Oncologists are physicians that specialize in the treatment and diagnosis of cancers. They provide care from the time of diagnosis, throughout the course of the disease, and into remission. Oncologists oversee any issues related to the quality of life, including the management of pain medication and the treatment of common side effects of chemotherapy and radiation such as loss of appetite, insomnia, vomiting, and nausea. Oncologists must complete a four-year undergraduate program or pre-med program before applying to medical school. After spending four years in medical school, aspiring oncologists train as internists and complete a residency in internal medicine. Gynecological oncologists complete a three-year OB/GYN residency and an additional three- to four-year fellowship in oncology. Pediatric oncologists complete a three-year pediatric residency and a three-year pediatric-oncology fellowship. Surgical oncologists complete a five-year surgical residency and a three-year oncology fellowship.
Cardiologists are physicians who specialize in heart conditions, diseases, and treatments as well as counsel patients on how to prevent heart-related conditions. Cardiologists study the way the heart works, including diagnosis conditions and irregularities, as well as creating appropriate treatment plans and following their patients’ progress. Aspiring cardiologists earn a four-year bachelor’s and complete an additional four years in medical school. Following medical school, cardiologists take part in a residency, the length of which depends on the specialty chosen. However, in most cases, cardiologists attend three-year internal medicine residencies, after which they complete a three-year fellowship to gain advanced training in the field.
Obstetricians are physicians who have gained specialty training to care primarily for women before, during, and after pregnancy. They are also tasked with providing bi-annual wellness checks and screenings, treating females from pre-adolescence to post-menopause, and treating hormone-related conditions and many disorders and conditions of the reproductive system. Aspiring obstetricians should prepare to spend as many as 12 years learning the field. Their educational path begins with a four-year bachelor’s degree and four years in medical school. After medical school is completed, future obstetricians participate in a four-year residency in which they expand their knowledge and focus on gynecology and obstetrics. Those who do not wish to specialize may seek employment with a company or private practice at this time. However, some may choose to take part in a three- or four-year fellowship in a subspecialty such as reproductive endocrinology, gynecology, or maternal-fetal medicine. Other variable-length residencies are available in subspecialties like global health, family planning, urogynecology, and reproductive infectious diseases.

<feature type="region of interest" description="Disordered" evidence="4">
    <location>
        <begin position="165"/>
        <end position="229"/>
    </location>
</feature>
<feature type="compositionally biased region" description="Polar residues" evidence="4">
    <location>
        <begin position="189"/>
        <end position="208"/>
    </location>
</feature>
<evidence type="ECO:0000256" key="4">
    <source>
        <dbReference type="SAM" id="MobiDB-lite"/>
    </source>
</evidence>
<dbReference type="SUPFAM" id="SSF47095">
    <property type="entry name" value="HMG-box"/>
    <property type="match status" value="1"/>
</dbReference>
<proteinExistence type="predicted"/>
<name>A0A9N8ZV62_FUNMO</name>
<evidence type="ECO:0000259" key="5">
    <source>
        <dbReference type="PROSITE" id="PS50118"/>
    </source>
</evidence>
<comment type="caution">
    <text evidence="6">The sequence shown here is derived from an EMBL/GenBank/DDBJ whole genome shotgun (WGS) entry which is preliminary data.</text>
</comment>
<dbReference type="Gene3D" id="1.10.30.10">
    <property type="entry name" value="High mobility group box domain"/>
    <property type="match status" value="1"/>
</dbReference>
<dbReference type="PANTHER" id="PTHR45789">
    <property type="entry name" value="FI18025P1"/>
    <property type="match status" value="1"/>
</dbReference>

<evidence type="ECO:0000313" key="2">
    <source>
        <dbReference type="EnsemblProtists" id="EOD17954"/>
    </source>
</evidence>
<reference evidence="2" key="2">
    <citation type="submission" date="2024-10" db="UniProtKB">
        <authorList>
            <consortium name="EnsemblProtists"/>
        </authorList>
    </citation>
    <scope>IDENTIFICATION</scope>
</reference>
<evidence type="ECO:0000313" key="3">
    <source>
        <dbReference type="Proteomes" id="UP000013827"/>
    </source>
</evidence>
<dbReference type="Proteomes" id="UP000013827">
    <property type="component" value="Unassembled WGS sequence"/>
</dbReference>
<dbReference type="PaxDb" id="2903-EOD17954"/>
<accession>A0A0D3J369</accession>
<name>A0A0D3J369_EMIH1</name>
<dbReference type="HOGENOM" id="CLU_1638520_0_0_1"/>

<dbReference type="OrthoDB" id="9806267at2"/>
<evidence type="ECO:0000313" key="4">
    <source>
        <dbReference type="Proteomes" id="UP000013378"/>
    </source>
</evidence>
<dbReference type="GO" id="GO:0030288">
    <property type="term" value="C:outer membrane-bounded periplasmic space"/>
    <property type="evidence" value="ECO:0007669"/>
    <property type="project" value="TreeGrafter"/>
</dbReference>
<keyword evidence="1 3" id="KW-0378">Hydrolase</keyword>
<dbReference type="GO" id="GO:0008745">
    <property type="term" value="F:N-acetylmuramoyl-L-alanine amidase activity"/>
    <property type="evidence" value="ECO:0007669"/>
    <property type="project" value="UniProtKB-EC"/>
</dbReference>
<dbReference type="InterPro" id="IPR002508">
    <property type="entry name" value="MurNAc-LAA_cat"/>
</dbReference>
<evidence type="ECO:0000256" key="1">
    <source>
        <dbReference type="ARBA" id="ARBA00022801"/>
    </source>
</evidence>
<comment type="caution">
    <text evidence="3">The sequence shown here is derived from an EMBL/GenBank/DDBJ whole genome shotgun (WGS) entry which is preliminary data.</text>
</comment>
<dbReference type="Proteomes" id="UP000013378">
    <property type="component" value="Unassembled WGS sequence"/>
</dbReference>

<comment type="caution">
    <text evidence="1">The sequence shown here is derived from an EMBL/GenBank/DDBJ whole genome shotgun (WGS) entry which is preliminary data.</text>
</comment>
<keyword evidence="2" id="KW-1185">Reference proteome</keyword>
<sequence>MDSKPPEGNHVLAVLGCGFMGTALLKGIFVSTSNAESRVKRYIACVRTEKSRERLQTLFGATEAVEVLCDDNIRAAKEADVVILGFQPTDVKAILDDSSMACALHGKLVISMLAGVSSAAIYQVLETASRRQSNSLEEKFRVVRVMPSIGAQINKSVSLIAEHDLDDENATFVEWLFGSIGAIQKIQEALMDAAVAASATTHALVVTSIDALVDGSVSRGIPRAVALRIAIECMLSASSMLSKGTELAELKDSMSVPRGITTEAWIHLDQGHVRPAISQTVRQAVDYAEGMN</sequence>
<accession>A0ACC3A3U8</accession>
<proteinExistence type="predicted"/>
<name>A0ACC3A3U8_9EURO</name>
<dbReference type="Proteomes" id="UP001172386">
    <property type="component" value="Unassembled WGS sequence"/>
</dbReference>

Ophthalmologists not only carry out tasks like testing a patient’s 20/20 vision and prescribing a new pair of glasses, but they are also qualified to manage hard-to-diagnose and more advanced eye conditions. Specializing in the surgical and medical care of the eyes and vision systems, ophthalmologists can also be found performing delicate eye surgery on patients. In terms of eye doctors, ophthalmologists are routinely confused with optometrists, who act as the primary health provider for annual checkups and standard vision issues. However, ophthalmologists undergo more training related to the medical aspect of eye care, allowing them to perform complex surgeries. Future ophthalmologists must first earn a bachelor’s degree and complete four years of medical school to obtain a Doctor of Osteopathic Medicine (D.O.) or Doctor of Medicine (M.D.) degree. After completing medical school, these professionals complete a one-year internship and a three-year ophthalmology residency program. After completing their residency and obtaining licensure, some ophthalmologists choose to pursue a one- to three-year fellowship in a subspecialty to gain specialized training in an area like pediatric eye issues, diseases of the corneas, plastic surgery, or glaucoma.
When it comes to figuring out how long it will take to become a doctor, it is important to do research and map out the years ahead. When one is focused on the end goal of practicing medicine, setting appropriate expectations is crucial. Students will make sacrifices on this journey during some of the best years of their lives. However, having the skills, tools, and knowledge to care for patients in their specialty of choice can go a long way to living a rewarding and fulfilling career in medicine.